LONG before the first zoning regulation specifying house-lot
size, governments put restrictions on what citizens could do with
their own land. So-called "nuisance" ordinances, which forbid
land uses that would damage or threaten neighbors' interests, hark
back to English common law.
The influx of environmental laws in the United States over the
past two decades has put private property under a whole new set of
restrictions. A recent example of these constraints involves
Killington Ltd., Vermont's largest ski-resort operator. On Aug. 27,
Killington sued the state, charging that it effectively confiscated
part of the company's land holdings when it designated 1,600 acres
as critical bear habitat. The company also sued the town of Mendon,
Vt., whose zoning law bans commercial development at altitudes
above 2,500 feet.
Such cases raise a question: When does government regulation
cross an ill-defined line and become a "taking" of private
property? If a taking can be proved, the US Constitution's Fifth
Amendment requires compensation for the owner.
Last year, the US Supreme Court ruled on a South Carolina case
involving a landowner's contention that a state regulation
restricting beach-front building had deprived him of any economic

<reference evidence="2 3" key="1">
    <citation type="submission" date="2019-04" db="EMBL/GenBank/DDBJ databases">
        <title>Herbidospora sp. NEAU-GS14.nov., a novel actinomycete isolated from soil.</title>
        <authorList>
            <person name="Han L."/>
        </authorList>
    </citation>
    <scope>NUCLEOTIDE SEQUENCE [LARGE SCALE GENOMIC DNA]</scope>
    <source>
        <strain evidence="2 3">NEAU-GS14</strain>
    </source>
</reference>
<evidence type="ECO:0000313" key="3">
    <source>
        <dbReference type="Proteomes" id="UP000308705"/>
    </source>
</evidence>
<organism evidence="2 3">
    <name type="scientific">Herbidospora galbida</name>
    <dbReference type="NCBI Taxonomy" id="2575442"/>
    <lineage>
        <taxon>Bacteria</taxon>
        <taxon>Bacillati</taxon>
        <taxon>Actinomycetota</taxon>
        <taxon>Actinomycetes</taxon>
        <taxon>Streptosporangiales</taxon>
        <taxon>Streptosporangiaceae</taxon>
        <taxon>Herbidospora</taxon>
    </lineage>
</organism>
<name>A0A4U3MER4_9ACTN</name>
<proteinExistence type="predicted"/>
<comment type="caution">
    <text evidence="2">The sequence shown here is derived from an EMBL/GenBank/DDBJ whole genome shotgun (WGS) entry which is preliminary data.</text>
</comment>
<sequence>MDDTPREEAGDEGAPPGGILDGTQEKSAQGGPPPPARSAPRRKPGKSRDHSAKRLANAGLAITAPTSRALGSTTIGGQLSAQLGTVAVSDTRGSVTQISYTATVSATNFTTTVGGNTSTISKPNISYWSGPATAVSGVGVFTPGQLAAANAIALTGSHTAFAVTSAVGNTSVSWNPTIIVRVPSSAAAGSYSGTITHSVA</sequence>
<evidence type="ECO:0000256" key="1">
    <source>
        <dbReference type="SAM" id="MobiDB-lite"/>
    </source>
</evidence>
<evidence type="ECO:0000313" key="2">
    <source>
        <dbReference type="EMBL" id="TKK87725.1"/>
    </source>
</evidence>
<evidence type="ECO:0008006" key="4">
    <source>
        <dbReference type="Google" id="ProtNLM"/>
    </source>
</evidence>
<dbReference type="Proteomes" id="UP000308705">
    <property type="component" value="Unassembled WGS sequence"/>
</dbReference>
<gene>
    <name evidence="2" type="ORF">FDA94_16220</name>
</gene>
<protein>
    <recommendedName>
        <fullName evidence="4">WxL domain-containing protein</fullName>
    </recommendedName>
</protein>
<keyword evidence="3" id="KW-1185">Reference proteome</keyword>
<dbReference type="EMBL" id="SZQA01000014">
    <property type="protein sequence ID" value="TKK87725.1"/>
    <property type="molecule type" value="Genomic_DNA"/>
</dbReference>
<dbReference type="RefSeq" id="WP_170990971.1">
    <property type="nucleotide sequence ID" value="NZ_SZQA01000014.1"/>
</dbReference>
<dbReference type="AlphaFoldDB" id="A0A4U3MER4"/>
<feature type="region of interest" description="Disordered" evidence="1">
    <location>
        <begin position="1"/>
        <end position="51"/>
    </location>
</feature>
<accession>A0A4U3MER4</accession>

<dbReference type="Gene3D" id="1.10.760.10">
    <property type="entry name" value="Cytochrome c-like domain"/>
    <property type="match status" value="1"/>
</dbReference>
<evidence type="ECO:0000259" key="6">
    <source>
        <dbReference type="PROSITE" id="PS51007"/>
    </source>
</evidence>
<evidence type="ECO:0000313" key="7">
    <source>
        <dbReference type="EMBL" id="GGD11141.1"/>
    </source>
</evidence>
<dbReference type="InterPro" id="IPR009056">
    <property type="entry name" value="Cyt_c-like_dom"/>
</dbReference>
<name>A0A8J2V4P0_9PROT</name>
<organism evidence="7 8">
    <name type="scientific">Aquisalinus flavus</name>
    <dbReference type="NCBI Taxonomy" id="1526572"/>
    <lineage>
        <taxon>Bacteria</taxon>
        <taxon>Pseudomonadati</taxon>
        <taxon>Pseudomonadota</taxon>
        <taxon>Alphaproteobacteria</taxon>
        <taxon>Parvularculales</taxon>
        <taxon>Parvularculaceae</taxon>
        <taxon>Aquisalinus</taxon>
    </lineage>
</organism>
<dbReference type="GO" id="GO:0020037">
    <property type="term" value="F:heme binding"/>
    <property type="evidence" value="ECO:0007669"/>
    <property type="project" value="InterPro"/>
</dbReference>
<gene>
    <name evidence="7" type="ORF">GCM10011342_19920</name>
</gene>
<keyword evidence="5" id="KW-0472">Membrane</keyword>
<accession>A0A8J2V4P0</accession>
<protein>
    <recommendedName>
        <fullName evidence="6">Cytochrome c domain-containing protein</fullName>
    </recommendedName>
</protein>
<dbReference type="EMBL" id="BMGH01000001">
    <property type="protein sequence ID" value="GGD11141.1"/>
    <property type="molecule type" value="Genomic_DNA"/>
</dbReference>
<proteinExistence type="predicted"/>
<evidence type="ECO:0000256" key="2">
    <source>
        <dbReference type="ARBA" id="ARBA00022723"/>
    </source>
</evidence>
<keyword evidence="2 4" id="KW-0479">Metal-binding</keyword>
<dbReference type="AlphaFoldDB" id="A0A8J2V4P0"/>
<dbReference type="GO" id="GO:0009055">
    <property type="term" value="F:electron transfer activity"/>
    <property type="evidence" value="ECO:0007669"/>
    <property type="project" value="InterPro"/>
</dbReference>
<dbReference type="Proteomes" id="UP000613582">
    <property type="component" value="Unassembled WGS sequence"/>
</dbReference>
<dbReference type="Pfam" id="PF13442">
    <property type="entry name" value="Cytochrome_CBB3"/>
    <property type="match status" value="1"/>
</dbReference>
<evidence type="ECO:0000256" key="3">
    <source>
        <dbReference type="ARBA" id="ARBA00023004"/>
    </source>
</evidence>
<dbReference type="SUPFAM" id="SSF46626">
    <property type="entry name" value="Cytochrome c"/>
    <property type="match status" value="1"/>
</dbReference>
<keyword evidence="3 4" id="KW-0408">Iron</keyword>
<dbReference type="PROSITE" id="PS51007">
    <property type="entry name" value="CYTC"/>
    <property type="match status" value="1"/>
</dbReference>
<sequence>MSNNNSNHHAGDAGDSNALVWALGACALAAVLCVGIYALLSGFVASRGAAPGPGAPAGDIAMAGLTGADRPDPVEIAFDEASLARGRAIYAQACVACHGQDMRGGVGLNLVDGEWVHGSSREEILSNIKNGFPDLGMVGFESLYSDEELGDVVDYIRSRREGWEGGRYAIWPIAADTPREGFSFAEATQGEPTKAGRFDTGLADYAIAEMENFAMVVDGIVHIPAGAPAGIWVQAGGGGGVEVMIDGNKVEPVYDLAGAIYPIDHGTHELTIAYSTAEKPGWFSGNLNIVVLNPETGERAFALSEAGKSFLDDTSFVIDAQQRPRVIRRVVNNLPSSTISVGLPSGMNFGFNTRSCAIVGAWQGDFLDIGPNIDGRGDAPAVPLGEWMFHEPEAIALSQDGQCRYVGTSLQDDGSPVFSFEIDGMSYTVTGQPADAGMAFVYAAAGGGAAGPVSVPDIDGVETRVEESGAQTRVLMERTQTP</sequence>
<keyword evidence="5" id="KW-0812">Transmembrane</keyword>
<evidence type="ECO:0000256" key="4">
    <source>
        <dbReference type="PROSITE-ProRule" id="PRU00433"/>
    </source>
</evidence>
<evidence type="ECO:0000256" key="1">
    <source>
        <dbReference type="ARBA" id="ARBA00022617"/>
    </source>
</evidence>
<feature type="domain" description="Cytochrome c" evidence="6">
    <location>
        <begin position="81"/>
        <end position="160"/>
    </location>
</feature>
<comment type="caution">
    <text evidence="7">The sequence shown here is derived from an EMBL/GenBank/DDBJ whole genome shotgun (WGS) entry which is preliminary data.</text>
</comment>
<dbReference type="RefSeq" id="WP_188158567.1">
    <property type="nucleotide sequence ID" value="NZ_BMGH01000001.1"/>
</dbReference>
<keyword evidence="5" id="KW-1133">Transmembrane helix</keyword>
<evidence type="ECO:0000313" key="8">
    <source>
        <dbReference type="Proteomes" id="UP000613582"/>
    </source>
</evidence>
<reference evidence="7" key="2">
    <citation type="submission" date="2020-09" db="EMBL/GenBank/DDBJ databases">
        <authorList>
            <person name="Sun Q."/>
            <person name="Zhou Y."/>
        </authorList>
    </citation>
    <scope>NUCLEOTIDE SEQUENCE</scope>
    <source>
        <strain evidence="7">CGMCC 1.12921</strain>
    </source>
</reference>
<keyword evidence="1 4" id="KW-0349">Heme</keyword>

gain from his property and, thus, had effectively "taken" it. The
state courts had ruled that the owner was not entitled to
compensation. The high court, however, was sympathetic to the
plaintiff's argument and ordered the case back to the lower courts
for reconsideration of his claim.
The Supreme Court majority held that in a case like this, where
all economic use of a piece of land is prohibited, compensation is
required - unless the proposed use of the land would create a
nuisance in the common-law sense of the term. This summer, in an
out-of-court settlement, South Carolina paid the landowner, David
Lucas, $1.5 million to buy his property.
In an ironic footnote to that case, the state decided to sell
the land to make up for its outlay to Mr. Lucas.
The Lucas case underscored the difficulty of determining just
when a taking has occurred. The Supreme Court has acknowledged the
possibility of a "regulatory taking" - when state regulatory
action so deprives an owner of economic use that it amounts to
confiscation. But it hasn't defined just when this condition
exists. Instead, the court has emphasized that the question must be
decided on a case-by-case basis.
The number of such cases is increasing, according to Jerold
Kayden, a senior fellow with the Lincoln Institute of Land Policy
in Cambridge, Mass. A central factor, he points out, is whether
owners have been deprived of all economic use of their land or just
some of it. This issue is central to the Killington case.
Supporters of Vermont's regulations, Mr. Kayden says, argue that
the company could get some return on its investment by renting
campsites, for example. But "that kind of argument," he says,
"drives property owners absolutely ballistic."
Frank Urso is an attorney for Killington. He says the ski
operator's 10-year battle to get approval for such limited uses as
selective logging and construction of a snow-making pond made it
clear that the state's purpose was to ban all use and preserve an
untouched bear habitat. …